Portabello Mushroom & Avocado Caesar Salad

mushroom12Delicious Mushrooms

Mushrooms are a great complement to any meal and are full of goodness. Sometimes referred to as ‘meat for vegetarians’ this unassuming vegetable is great to eat at any time of the day.




3 tbs Olive Oil

8 medium Portabello or 4 large Flat Mushrooms

1 small Baguette – very thinly sliced

8 slices of spicy Pancetta

2 baby Cos Lettuce – halved lengthways

1 Avocado – peeled & sliced

4 soft boiled eggs – peeled & halved

2/3 cup Caesar salad dressing

½ cup finely grated parmesan


  1. Preheat oven to 180oC / 356 oF fan forced
  2. Using half the oil, brush both sides of the mushrooms and season well with salt and freshly ground black pepper – place on a baking tray
  3. Using the remaining oil brush both sides of the bread – place bread on a separate baking tray
  4. Place bread tray on top shelf of oven and mushrooms on the lower shelf – bake both for 8 to 10 minutes or until bread is golden and mushrooms are tender
  5. Cook the pancetta in a non-stick frying pan over medium-high heat until golden. Set aside to cool.
  6. Arrange washed and dried lettuce, mushrooms, toasted baguette, pancetta, avocado and eggs on serving plates.
  7. Spoon over the dressing, sprinkle with parmesan, season with freshly ground pepper and serve.

Cherry Aid

cherry-juiceRefreshing Cherry Juice

Fresh cherries taste of pure summer! If you’re short of time, use ready pitted frozen cherries – make sure that you thaw them first.
Cherries are high in antioxidant properties, which are thought to help protect against cancer. Rich in beta carotene and potassium, they are sometimes known as natures most powerful anti-inflammatories. Drinking tart cherry juice mixed with water may be beneficial for people with arthritis


  • 2 pears, halved
  • 1 tbsp. chia seeds
  • 175g / 6 oz cherries, pitted
  • 125ml / 4 fl oz chilled water
  • small handful of crushed ice (optional)


  1. Feed the pears into a juicer
  2. add the chia seeds and whizz until finely ground
  3. Add the pear juice, cherries, water and crushed ice (if using)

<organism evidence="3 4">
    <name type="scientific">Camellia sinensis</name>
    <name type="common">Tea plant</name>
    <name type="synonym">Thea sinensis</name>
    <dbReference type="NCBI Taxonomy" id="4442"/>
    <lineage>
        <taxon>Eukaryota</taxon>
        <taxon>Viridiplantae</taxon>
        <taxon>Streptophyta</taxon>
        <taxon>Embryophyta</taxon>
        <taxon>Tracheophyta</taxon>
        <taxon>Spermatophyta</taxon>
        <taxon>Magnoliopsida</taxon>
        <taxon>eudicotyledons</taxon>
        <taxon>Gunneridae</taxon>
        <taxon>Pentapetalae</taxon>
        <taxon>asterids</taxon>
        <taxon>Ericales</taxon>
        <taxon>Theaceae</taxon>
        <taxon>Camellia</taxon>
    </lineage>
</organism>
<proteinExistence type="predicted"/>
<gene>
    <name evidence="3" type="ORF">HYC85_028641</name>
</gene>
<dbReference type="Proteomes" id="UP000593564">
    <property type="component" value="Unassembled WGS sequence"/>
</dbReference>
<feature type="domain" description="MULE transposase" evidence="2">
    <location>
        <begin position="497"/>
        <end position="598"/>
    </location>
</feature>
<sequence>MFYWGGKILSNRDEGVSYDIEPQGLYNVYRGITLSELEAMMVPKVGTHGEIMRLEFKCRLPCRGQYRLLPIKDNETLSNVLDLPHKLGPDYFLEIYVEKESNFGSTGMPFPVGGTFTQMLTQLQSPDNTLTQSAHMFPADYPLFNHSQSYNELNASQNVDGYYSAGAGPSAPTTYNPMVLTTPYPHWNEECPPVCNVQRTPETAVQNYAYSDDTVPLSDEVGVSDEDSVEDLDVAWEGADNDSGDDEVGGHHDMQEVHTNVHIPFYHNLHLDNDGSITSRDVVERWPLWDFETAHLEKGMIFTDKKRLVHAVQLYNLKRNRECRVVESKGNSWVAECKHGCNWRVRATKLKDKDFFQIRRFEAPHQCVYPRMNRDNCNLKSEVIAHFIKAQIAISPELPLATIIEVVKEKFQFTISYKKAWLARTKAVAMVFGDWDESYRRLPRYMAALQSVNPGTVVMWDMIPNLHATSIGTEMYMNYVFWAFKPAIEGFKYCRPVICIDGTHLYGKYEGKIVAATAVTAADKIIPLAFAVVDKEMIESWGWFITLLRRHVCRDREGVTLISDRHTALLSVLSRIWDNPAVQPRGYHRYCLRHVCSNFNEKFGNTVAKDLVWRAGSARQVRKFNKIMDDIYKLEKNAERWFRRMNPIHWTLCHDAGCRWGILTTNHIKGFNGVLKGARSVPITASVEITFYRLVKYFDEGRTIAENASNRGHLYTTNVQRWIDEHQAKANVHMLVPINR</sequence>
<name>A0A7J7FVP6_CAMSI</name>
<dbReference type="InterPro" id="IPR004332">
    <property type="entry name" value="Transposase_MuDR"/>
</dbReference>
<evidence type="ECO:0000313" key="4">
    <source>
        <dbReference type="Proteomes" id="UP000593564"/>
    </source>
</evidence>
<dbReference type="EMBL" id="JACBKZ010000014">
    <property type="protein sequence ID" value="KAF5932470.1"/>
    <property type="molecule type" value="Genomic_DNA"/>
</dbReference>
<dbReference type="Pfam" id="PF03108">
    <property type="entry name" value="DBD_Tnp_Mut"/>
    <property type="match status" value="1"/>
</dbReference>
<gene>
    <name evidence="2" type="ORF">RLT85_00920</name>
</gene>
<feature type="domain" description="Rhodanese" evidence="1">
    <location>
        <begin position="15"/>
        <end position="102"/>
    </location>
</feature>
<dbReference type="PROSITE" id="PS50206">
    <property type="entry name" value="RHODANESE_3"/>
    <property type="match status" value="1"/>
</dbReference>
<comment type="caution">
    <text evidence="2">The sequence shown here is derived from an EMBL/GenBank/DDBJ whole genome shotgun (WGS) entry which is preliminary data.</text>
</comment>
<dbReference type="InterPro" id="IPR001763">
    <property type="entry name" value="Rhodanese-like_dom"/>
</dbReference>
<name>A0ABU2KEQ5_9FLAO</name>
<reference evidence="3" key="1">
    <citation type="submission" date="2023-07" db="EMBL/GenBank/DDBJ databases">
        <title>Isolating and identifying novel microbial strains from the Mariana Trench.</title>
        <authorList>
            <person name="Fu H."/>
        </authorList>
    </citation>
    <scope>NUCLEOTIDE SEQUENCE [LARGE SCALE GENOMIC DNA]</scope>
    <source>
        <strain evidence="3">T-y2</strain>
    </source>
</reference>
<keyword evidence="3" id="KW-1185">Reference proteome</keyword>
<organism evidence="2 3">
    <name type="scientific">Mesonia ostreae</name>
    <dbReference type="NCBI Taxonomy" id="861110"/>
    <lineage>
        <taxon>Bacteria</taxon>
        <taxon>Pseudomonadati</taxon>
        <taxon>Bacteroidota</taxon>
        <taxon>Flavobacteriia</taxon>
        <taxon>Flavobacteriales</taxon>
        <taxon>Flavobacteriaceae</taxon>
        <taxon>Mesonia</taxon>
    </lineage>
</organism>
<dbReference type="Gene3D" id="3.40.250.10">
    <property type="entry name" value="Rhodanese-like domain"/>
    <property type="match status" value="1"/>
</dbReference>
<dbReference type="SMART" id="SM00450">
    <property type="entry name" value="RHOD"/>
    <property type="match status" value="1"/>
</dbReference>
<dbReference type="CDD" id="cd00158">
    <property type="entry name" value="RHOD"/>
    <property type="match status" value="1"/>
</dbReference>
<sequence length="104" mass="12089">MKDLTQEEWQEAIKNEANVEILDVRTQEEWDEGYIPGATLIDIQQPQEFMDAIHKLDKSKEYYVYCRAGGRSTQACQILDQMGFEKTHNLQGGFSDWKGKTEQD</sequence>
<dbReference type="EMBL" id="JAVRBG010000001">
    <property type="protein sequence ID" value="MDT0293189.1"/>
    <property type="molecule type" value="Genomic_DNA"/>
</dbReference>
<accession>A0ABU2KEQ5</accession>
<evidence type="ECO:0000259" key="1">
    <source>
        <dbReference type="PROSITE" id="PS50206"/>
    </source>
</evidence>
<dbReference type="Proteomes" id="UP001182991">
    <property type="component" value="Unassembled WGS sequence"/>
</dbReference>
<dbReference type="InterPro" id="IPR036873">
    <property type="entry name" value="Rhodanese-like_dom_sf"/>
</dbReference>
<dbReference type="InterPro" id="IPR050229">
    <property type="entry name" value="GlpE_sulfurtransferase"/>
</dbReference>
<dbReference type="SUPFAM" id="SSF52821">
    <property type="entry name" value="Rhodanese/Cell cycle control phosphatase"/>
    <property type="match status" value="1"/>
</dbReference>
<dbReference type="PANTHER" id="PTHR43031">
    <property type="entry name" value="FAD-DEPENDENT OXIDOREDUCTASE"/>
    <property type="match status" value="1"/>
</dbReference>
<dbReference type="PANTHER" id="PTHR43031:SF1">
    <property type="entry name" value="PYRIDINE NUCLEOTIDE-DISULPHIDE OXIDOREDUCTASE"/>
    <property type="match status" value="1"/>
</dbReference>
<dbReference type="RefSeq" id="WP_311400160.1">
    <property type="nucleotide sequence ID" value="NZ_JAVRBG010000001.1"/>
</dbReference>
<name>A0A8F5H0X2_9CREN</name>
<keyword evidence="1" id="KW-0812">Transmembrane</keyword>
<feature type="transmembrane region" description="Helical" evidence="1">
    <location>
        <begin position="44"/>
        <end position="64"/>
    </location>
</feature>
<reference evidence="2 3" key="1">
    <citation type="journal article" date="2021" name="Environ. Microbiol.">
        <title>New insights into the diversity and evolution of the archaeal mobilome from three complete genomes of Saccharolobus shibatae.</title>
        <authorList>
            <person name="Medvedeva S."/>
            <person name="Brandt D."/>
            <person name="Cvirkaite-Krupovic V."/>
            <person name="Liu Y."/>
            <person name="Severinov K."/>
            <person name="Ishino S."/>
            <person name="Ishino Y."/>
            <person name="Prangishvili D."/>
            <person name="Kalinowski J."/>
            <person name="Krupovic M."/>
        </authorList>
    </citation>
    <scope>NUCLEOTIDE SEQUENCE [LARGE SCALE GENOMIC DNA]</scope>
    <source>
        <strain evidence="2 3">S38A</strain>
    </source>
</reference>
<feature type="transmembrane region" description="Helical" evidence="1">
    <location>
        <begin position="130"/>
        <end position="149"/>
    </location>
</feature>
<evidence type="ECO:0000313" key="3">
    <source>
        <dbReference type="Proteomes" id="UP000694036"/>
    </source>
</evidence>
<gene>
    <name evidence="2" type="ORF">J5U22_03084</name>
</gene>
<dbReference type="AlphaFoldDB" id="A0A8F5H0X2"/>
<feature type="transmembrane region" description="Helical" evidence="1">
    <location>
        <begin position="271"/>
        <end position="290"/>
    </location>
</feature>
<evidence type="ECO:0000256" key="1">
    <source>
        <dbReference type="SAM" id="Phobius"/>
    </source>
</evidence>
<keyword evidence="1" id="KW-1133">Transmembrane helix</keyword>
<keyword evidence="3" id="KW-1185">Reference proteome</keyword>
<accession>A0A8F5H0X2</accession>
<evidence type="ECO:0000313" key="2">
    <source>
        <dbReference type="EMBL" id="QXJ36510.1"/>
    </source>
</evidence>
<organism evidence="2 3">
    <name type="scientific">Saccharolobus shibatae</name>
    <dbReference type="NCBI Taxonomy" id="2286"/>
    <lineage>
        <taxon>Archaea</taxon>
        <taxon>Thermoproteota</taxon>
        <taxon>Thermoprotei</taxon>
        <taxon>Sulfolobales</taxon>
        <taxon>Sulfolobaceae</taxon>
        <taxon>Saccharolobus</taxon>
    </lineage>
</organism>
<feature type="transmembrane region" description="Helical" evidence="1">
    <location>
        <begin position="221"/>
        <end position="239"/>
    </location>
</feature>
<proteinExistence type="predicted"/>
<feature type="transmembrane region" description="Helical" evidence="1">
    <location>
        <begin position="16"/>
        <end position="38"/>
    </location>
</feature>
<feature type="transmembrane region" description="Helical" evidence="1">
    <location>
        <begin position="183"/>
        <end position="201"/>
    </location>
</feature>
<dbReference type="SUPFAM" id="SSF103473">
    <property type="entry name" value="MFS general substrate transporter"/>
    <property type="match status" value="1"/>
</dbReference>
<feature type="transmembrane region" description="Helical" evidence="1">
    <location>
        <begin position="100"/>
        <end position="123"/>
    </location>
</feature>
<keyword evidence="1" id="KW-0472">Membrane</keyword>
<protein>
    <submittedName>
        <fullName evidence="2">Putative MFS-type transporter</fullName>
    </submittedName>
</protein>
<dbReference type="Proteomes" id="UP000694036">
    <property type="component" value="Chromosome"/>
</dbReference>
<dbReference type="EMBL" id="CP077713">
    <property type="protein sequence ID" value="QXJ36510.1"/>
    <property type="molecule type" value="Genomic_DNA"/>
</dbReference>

4. Whizz until smooth
  5. Pour into a glass and serve immediately

Ginger Melon Refresher

watermelon-juiceGinger Melon Refresher

This is a fabulous low-cal drink that can be enjoyed any time of the day. It is a great refresher on a hot day. Ginger is excellent for settling a queasy tummy.

use chilled watermelon to ensure this pick-me-up totally refreshes!




  • 450g/1 lb/3 cups watermelon, peeled and cut into chunks
  • 1 cm/ 1/2 inch piece of ginger root, peeled
  • a little lemon juice
  • sugar to taste


  1. feed the watermelon, followed by the ginger, through a juicer. can be blended in a blender – grate the ginger first.
  2. Pour into glasses and stir in a little lemon juice.
  3. Sweeten with sugar to taste.


Fruit Punch Iced Tea

iced teaIced Tea

Iced Tea is a always a favourite on a hot summer day. The combination of fruits and tea make this great drink when you need cooling down.




  • 125g Strawberries
  • 1 cup of fresh orange juice (chilled)
  • 2 cups of Pineapple Juice (chilled)
  • 2 cups lemonade
  • 2 peach & mango tea bags
  • 2 cups boiling water


  1. Place lemonade in jug, cover and place in freezer for 2 to 3 hours
  2. Place tea bags in a heat proof jug and pour over boiling water – allow to brew to 5 minutes. Remove tea bags and to cool
  3. Hull and finely dice strawberries
  4. Pour tea into a large jug
  5. Add juices, strawberries and semi-frozen lemonade
  6. Serve and enjoy!




Ananas Comosus


manganese, vitamin C, dietary fibre, vitamin A, B complex vitamins, copper, potassium, calcium, phosphorus, zinc, selenium, beta carotene, vitamin K


Health benefits:

This cone shaped fruit, whose name once described what we now know as “pine cones”, is thought to have originated in Paraguay and brought to the Caribbean by the Amerindians. It was found by Columbus on the island of Guadeloupe in 1493 and bought back to Spain where it enjoyed royal acclaim. To display a pineapple even as part of your decorations at a party of the time was to be held in high regard and made the hostess of the season. So rare and precious was the fruit that King Charles II of England once posed with one in a portrait.

The trace mineral manganese, a building block for healthy bones and an important factor in energy production, is found abundantly in pineapples. Together with the B complex vitamins, also found in pineapples, manganese plays an important role as the co factors in enzyme building.

Also found in pineapples are the antioxidant vitamins A and C. vitamin C, the most powerful of the 2 has been found to ward off coughs, colds and infectious diseases, promote collagen synthesis, cure and prevent scurvy and aid in iron absorption in the stomach among other things. Vitamin A works with beta carotene to help keep eyes and skin healthy. Both vitamins act as antioxidants to eliminate free radicals in the body, protecting against various cancers, age related macular degeneration (ARMD), ageing, arthritis and other diseases.

Jam packed with dietary fibre, eating pineapples can prevent and ease constipation, lower blood glucose, lower blood cholesterol levels, and aid in weight loss and enable regular bowel movements.

It is a rich source of potassium which regulates heart rate and blood pressure to help protect against strokes and promote heart health. It has calcium for healthy bones and teeth, copper, a component of haemoglobin (the red pigment of the blood) and other trace minerals namely zinc selenium and phosphorus for overall health.